While we were visiting my sister-in-law and brother-in-law at their house at Snoqualmie Pass, we were able to go on a couple of hikes. I asked Erik for something that was 3-4 miles with a beautiful lake. He nailed it with this Mirror Lake hike!
Pros: Everything about the hike is beautiful, even the dirt road portion is lovely. The lake looked really inviting and would be fun to swim in if the weather was warm enough.
Cons: The road to the parking area is rough and the mosquitoes are insane. Bug spray is NOT optional. We were there at the beginning of July and they were awful, and I just saw a photo from a mid-August hike on Instagram complaining about the mosquitos. It seems to be summer-round. (After listening to the Radiolab podcast in which they explain that [a] we have the ability to get rid of mosquitos and [b] they really don’t have any positive impact on ecosystems I am even less tolerant of them!)
Distance/Difficulty: 3.2 miles, 820ft elevation gain. This is a nice moderate hike for a family with young children.
Directions: Since I did not drive (or even roughly pay attention to where we were going), I will let the Washington Trails Association tell you how to get there:
From Seattle, head east on I-90 to exit 62 for Stampede Pass/Kachess Lake. At the end of the ramp, turn right at the stop sign onto Forest Road 54. After approximately 0.5 miles you will go over a bridge crossing the Yakima River. Continue straight on this road for another 0.6 miles and then turn right, leaving the paved road, onto the gravel Forest Road 5480. Proceed with caution along Forest Road 5480 as it runs parallel to the Iron Horse Trail, a popular path for hikers, bikers and cross country skiers.
Continue on this road. 4.2 miles into this section, go straight on the middle road and pass Lost Lake. 6.1 miles from the turn onto FR 5480, reach the sign for Mirror Lake.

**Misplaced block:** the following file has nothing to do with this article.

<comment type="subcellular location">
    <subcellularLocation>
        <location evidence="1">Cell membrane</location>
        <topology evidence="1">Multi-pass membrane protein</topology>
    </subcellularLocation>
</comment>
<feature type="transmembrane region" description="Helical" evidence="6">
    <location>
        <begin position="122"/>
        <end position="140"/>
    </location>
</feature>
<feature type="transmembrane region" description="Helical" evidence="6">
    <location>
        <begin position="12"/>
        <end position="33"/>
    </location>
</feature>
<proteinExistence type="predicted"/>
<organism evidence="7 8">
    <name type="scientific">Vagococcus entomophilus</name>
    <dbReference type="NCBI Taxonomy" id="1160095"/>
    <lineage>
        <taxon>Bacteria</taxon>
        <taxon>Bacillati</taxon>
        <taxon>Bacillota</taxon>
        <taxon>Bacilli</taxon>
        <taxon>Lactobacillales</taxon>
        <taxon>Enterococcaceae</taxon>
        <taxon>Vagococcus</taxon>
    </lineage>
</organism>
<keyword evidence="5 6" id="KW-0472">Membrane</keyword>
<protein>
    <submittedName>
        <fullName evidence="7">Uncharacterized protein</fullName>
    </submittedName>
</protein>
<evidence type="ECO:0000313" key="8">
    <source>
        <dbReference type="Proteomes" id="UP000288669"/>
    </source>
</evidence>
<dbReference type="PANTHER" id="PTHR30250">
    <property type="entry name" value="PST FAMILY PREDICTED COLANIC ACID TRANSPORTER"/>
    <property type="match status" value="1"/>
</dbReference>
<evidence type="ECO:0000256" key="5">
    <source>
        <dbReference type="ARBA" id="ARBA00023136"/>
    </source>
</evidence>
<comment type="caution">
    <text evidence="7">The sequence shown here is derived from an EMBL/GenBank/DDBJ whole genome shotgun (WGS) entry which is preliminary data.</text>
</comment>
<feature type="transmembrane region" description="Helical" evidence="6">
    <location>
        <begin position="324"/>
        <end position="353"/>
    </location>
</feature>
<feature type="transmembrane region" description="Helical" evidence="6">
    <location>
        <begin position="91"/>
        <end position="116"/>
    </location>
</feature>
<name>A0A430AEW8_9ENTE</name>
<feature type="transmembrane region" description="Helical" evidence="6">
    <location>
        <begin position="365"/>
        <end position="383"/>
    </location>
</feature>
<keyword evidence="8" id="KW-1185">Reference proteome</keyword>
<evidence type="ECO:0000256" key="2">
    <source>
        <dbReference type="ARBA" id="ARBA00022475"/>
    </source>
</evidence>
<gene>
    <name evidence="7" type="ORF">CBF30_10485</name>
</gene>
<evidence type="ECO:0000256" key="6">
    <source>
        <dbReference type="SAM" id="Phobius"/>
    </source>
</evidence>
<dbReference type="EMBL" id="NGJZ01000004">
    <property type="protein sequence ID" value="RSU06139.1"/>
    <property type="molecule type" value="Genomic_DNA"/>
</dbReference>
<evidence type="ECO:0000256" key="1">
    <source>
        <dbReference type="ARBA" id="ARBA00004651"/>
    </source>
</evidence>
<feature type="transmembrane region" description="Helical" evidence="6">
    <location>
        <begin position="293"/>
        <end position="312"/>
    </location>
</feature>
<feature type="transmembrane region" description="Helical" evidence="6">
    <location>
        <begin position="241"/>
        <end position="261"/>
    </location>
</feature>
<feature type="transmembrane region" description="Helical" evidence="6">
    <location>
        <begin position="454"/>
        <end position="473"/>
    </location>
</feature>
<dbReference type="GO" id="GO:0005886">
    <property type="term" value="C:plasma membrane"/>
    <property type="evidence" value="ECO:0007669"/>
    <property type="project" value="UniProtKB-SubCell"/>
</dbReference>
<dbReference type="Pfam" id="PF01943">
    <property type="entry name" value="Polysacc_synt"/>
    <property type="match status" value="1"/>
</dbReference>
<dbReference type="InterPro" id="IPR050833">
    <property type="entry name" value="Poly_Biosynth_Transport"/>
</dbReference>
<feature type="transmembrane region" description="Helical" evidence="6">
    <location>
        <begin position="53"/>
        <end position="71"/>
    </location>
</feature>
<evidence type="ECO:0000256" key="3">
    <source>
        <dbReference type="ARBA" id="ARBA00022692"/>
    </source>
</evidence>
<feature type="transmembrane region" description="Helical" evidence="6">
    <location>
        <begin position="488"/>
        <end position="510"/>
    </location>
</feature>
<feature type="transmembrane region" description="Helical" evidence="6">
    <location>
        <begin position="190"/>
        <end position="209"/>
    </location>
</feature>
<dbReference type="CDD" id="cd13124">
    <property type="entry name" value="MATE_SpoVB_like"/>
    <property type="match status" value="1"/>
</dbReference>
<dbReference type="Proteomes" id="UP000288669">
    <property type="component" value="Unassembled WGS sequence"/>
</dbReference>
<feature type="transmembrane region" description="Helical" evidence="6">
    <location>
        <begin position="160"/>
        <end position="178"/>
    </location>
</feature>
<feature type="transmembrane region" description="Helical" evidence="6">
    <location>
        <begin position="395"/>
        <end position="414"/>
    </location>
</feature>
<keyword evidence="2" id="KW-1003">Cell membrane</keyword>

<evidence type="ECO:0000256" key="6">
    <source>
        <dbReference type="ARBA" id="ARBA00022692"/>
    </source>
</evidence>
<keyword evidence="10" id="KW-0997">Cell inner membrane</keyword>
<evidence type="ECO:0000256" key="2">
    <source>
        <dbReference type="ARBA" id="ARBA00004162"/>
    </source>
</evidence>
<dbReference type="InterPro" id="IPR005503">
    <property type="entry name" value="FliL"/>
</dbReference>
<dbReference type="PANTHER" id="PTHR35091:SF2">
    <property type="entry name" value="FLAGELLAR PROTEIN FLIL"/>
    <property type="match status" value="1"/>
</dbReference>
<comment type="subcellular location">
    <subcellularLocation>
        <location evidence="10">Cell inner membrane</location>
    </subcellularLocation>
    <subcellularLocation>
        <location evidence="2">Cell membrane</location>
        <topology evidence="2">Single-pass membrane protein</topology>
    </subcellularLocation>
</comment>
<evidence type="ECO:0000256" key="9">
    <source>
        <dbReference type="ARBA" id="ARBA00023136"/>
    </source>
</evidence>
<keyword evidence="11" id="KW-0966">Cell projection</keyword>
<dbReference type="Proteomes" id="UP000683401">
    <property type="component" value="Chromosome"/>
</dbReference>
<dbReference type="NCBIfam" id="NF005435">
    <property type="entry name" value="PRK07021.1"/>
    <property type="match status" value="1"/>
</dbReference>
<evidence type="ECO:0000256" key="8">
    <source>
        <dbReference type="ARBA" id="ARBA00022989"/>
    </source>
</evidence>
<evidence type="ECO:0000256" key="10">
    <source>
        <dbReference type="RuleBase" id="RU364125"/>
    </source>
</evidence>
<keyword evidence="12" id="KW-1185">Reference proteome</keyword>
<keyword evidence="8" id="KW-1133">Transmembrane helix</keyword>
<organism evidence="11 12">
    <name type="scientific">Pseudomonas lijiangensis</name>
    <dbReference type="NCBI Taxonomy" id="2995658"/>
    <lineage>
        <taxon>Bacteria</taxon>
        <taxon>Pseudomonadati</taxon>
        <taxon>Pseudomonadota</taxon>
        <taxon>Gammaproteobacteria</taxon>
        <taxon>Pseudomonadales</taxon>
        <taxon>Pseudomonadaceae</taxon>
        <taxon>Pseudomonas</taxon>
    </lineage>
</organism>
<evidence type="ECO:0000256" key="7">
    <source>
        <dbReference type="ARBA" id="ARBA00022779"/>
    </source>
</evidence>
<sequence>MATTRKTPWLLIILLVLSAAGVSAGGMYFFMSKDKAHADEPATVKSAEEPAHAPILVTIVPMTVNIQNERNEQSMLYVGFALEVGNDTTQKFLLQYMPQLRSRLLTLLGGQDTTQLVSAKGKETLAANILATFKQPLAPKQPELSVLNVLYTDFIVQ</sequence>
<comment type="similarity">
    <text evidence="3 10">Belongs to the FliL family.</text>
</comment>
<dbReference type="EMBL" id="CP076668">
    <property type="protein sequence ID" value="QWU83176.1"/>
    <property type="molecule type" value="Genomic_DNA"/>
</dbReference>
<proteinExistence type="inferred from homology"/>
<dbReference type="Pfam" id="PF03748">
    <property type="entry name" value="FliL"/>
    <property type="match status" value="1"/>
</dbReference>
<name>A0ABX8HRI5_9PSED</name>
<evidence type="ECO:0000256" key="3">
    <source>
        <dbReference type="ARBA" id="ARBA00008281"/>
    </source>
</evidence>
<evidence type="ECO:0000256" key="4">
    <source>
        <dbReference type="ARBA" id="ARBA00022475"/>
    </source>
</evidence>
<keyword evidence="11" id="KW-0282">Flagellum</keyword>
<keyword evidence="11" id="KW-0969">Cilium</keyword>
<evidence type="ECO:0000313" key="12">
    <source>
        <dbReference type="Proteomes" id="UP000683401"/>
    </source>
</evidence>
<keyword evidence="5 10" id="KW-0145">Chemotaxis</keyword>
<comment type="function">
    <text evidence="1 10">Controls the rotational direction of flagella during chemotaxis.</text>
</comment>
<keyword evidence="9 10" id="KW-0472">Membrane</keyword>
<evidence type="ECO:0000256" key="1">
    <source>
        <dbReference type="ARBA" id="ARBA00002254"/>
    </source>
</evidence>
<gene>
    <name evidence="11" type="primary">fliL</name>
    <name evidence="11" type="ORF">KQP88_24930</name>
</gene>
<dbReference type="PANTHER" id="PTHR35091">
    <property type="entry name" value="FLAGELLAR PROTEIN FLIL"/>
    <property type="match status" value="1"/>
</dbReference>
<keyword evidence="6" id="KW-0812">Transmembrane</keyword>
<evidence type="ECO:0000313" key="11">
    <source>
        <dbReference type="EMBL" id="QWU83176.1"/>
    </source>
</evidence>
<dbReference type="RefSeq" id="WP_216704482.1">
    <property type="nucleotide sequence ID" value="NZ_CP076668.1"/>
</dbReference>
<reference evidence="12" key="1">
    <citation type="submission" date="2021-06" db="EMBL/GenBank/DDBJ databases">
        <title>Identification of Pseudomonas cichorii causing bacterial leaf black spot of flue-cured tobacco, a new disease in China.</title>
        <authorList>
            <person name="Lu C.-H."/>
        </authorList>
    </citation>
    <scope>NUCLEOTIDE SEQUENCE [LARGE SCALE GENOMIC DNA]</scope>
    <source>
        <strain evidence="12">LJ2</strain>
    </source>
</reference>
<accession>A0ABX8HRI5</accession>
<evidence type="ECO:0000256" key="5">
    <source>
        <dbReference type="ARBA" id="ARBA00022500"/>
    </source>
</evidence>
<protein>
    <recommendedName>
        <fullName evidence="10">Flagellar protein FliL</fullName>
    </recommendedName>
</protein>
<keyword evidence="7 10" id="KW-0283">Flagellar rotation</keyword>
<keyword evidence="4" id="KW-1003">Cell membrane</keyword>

- The Pacific Crest Trail intersects the Mirror Lake Trail which means you can tell the kids all about the PCT! The Pacific Crest Trail is 2, 663 miles long and goes from southern California at the Mexican border all the way to the Canadian border in Washington (or the other way around). According to the google, most thru-hikers (as the crazies that tackle it as a continuous hike are called) take 5 months to complete the trail but elite athletes may finish it in two months. The PCT was one of the original National Scenic Trails (along with the Appalachian Trail) established by Congress in 1968 with the National Trails System Act and it falls under National Forest Service administration. While it was established in 1968, the PCT wasn’t actually completed until 1993 (and some of the PCT is still alongside roads versus a dedicated trail).
- With all the mosquitoes there are also plenty of opportunities to teach the children about mosquito borne illnesses like West Nile, Malaria and Zika. (Just kidding. Kinda.)
- The Washington Trails Association has great trail and driving directions as well as links to many trip reports from other hikers at the bottom of the page
- Parent Map also has a trail review